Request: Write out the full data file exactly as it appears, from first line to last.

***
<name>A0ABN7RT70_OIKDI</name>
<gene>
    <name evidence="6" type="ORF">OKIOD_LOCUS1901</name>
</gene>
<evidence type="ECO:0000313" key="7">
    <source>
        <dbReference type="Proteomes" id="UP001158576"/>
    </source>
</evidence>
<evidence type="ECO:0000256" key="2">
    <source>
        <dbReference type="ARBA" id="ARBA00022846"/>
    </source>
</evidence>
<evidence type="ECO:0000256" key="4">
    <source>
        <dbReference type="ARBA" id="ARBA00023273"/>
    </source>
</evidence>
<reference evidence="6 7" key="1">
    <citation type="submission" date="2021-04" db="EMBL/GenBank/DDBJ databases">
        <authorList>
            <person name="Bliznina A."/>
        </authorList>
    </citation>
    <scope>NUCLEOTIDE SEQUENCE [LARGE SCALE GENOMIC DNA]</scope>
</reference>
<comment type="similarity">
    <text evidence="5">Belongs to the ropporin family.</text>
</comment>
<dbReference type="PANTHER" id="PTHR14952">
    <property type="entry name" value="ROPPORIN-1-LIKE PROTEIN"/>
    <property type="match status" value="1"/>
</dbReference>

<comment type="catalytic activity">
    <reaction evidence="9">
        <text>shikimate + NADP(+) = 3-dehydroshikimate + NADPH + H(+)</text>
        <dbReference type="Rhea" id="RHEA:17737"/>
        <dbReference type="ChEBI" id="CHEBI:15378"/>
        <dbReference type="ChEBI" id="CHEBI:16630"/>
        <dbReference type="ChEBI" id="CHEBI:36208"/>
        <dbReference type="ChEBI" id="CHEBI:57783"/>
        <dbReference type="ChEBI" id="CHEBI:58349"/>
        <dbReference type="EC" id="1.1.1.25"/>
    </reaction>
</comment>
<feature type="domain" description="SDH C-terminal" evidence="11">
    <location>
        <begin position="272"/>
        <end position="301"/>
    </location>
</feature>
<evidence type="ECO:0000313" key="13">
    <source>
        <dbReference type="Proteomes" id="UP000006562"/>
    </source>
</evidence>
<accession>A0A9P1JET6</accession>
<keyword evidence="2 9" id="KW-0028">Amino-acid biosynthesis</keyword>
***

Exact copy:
<name>A0ABN7RT70_OIKDI</name>
<gene>
    <name evidence="6" type="ORF">OKIOD_LOCUS1901</name>
</gene>
<evidence type="ECO:0000313" key="7">
    <source>
        <dbReference type="Proteomes" id="UP001158576"/>
    </source>
</evidence>
<evidence type="ECO:0000256" key="2">
    <source>
        <dbReference type="ARBA" id="ARBA00022846"/>
    </source>
</evidence>
<evidence type="ECO:0000256" key="4">
    <source>
        <dbReference type="ARBA" id="ARBA00023273"/>
    </source>
</evidence>
<reference evidence="6 7" key="1">
    <citation type="submission" date="2021-04" db="EMBL/GenBank/DDBJ databases">
        <authorList>
            <person name="Bliznina A."/>
        </authorList>
    </citation>
    <scope>NUCLEOTIDE SEQUENCE [LARGE SCALE GENOMIC DNA]</scope>
</reference>
<comment type="similarity">
    <text evidence="5">Belongs to the ropporin family.</text>
</comment>
<dbReference type="PANTHER" id="PTHR14952">
    <property type="entry name" value="ROPPORIN-1-LIKE PROTEIN"/>
    <property type="match status" value="1"/>
</dbReference>

<comment type="catalytic activity">
    <reaction evidence="9">
        <text>shikimate + NADP(+) = 3-dehydroshikimate + NADPH + H(+)</text>
        <dbReference type="Rhea" id="RHEA:17737"/>
        <dbReference type="ChEBI" id="CHEBI:15378"/>
        <dbReference type="ChEBI" id="CHEBI:16630"/>
        <dbReference type="ChEBI" id="CHEBI:36208"/>
        <dbReference type="ChEBI" id="CHEBI:57783"/>
        <dbReference type="ChEBI" id="CHEBI:58349"/>
        <dbReference type="EC" id="1.1.1.25"/>
    </reaction>
</comment>
<feature type="domain" description="SDH C-terminal" evidence="11">
    <location>
        <begin position="272"/>
        <end position="301"/>
    </location>
</feature>
<evidence type="ECO:0000313" key="13">
    <source>
        <dbReference type="Proteomes" id="UP000006562"/>
    </source>
</evidence>
<accession>A0A9P1JET6</accession>
<keyword evidence="2 9" id="KW-0028">Amino-acid biosynthesis</keyword>